"She is wise and benevolent, qualities that she fosters in her flock. She is our mother, but She is not our creator; the gods of yore abandoned the people of Jernich, the wellspring of life on the Arpaesian continent, when we turned upon one another in foolish conflict, wielding the divine powers we had been granted against our own brothers and sisters. But She appeared to those who fled North of the desert towards the Dorna mountains, offering us a chance to redeem ourselves, and it is through Her blessing that we have flourished since, enjoying the rich bounties of the promised land that She revealed to us in our darkest hour. In return, we seek to spread Her radiant Light to the very corners of the earth, so that others might benefit from her compassion."

She finished the brief history lesson, feeling the swell of warmth that she always did when she spoke on the mission of the Church. Treadwell, meanwhile, polished off yet another mug of milk before circling back to the business she had initiated earlier that morning, reaffirming that her earlier decision to build the church South of the river was sound. He suggested that old or otherwise unused structures could serve as frames to expand upon in the construction, but she quickly shook her head.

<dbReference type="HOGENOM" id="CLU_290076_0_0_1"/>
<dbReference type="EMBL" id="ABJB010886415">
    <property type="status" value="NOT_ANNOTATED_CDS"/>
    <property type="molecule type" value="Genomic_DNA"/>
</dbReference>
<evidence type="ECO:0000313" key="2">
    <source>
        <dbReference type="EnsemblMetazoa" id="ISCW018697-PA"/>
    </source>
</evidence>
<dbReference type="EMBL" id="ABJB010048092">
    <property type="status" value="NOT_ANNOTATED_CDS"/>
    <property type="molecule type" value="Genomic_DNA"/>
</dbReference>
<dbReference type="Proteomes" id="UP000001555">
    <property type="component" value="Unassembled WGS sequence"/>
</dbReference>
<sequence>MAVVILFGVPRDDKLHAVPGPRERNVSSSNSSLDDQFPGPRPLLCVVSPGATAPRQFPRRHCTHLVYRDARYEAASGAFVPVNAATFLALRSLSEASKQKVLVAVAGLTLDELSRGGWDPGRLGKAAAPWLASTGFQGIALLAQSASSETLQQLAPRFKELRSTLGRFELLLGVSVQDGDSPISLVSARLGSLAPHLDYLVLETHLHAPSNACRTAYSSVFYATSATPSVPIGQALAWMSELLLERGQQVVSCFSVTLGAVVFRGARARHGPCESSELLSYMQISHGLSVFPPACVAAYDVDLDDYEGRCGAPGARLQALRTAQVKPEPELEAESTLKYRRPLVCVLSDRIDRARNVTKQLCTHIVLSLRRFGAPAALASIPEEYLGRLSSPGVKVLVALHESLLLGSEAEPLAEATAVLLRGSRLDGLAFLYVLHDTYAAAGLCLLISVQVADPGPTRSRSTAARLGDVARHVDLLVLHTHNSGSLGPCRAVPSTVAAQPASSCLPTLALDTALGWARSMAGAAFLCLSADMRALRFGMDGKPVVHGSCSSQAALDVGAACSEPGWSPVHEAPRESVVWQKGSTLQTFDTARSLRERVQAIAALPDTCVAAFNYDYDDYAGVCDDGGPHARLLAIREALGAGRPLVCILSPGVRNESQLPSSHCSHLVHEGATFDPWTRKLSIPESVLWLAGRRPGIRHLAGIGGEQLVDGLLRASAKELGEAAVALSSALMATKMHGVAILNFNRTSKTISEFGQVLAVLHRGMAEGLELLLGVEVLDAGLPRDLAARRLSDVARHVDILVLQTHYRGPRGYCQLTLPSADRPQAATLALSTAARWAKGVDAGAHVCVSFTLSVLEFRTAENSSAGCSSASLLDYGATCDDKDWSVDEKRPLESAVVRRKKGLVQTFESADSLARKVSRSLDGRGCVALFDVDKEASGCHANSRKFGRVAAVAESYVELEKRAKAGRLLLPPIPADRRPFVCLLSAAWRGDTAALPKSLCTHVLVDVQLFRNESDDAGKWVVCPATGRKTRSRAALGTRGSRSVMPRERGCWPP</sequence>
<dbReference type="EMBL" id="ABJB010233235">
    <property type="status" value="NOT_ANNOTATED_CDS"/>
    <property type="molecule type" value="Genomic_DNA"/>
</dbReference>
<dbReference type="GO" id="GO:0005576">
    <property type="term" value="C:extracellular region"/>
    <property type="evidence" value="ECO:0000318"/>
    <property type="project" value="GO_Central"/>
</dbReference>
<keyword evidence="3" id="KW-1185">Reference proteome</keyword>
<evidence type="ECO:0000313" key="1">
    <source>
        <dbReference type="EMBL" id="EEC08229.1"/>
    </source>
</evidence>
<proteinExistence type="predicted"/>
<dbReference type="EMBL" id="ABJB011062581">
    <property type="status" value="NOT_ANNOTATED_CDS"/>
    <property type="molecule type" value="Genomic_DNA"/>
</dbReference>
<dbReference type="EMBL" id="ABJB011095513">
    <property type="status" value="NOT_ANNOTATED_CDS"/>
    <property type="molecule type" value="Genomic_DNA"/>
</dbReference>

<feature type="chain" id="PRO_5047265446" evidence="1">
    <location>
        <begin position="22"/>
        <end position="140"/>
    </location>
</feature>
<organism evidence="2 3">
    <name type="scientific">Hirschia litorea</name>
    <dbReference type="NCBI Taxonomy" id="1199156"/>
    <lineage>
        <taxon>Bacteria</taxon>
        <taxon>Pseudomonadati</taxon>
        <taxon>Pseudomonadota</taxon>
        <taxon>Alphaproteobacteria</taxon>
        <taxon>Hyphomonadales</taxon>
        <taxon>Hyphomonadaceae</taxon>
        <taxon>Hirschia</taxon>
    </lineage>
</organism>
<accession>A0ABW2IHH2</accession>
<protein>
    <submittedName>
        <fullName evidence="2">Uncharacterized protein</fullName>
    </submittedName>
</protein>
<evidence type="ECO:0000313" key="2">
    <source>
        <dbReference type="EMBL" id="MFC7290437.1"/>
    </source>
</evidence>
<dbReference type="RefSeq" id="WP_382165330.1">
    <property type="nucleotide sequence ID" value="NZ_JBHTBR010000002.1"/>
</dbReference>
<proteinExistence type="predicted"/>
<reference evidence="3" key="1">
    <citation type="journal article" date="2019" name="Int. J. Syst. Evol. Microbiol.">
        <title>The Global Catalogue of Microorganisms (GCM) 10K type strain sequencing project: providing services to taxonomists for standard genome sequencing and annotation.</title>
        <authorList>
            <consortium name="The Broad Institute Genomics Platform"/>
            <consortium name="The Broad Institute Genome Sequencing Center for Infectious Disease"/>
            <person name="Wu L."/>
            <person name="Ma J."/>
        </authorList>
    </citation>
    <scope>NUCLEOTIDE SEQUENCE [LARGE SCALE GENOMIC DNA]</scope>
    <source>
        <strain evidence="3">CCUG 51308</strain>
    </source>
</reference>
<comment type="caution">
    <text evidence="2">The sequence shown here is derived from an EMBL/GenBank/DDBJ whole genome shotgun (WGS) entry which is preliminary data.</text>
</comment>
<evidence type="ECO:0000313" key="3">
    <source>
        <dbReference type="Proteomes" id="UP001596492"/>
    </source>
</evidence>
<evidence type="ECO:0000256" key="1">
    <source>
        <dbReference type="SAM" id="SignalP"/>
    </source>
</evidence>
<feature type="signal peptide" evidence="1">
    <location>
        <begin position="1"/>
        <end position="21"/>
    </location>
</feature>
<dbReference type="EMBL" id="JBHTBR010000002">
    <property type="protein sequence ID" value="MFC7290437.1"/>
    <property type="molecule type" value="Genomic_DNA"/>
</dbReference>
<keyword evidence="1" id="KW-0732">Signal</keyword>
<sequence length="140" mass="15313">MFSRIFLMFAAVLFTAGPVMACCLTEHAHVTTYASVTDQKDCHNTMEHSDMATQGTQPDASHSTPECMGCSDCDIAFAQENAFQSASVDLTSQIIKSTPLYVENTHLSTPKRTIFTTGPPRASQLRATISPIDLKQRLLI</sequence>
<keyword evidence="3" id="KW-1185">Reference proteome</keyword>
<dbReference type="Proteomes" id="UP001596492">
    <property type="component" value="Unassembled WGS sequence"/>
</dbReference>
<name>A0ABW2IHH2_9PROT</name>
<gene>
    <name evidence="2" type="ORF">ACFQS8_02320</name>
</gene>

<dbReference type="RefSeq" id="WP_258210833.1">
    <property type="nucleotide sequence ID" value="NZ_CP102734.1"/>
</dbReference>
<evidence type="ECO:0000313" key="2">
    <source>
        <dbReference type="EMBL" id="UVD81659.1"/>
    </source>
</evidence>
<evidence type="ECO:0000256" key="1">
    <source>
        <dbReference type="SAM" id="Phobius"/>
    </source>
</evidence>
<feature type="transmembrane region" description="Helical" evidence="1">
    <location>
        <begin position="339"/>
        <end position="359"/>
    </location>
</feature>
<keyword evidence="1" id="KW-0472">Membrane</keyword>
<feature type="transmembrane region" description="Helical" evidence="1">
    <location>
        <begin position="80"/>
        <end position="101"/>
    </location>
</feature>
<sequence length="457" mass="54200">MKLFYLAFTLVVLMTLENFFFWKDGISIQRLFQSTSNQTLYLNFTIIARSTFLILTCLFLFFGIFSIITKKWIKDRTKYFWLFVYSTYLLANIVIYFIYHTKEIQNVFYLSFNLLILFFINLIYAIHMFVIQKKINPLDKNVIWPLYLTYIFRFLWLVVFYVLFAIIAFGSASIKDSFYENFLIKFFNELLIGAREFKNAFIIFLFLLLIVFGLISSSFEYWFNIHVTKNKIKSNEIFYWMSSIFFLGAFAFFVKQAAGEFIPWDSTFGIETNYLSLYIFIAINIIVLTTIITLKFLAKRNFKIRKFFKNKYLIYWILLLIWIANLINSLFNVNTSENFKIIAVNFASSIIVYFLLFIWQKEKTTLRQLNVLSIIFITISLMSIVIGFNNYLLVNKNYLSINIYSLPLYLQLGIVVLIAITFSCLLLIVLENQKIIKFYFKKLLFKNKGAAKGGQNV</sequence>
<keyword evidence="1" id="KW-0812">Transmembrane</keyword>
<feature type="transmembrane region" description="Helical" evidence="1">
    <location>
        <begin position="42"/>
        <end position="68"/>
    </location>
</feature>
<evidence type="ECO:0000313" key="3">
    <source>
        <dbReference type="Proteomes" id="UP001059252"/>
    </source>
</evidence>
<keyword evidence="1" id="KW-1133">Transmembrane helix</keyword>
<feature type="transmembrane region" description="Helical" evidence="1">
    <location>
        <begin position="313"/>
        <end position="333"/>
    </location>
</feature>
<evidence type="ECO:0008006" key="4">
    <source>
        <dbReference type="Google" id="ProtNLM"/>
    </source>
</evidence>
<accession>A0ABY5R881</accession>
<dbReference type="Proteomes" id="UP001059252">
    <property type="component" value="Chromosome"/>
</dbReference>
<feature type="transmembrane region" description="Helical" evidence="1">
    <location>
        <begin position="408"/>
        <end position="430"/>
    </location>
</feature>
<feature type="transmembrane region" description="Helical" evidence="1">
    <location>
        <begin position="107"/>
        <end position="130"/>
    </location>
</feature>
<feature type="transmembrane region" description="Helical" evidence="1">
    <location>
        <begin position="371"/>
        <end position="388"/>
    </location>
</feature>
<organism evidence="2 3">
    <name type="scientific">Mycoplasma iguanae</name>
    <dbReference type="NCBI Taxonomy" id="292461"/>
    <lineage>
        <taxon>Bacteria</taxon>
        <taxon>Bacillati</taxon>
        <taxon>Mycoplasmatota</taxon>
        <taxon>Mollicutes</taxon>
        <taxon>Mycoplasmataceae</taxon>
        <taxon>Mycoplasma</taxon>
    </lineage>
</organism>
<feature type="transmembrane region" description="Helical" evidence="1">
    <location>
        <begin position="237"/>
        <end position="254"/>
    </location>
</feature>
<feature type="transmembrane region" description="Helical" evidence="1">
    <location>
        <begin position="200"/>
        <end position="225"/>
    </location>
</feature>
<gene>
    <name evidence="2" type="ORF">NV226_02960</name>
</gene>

"No, it is my wish that this house of worship be built from the ground up. If it is to serve as a beacon to the faithful, then I would have it look the part, and I fear that repurposing a barn or some such building would limit the way in which others see it." She leaned forward as he (astonishingly) ceased glutting himself and met his questions with answers, light dancing in her eyes. " The area should be easily accessible, but also spacious enough to account for small fields for planting as well as a cemetery--one that lines the river itself. The initial chapel will be enough for the near future, but additional wings with bedrooms, a kitchen and dining hall, a garden in which to reflect on scripture, and perhaps even a library..." she trailed off, sighing fondly. "I have such high hopes for this church, Mayor Treadwell. I only hope that I will find others in Myrken who will come to share in my vision."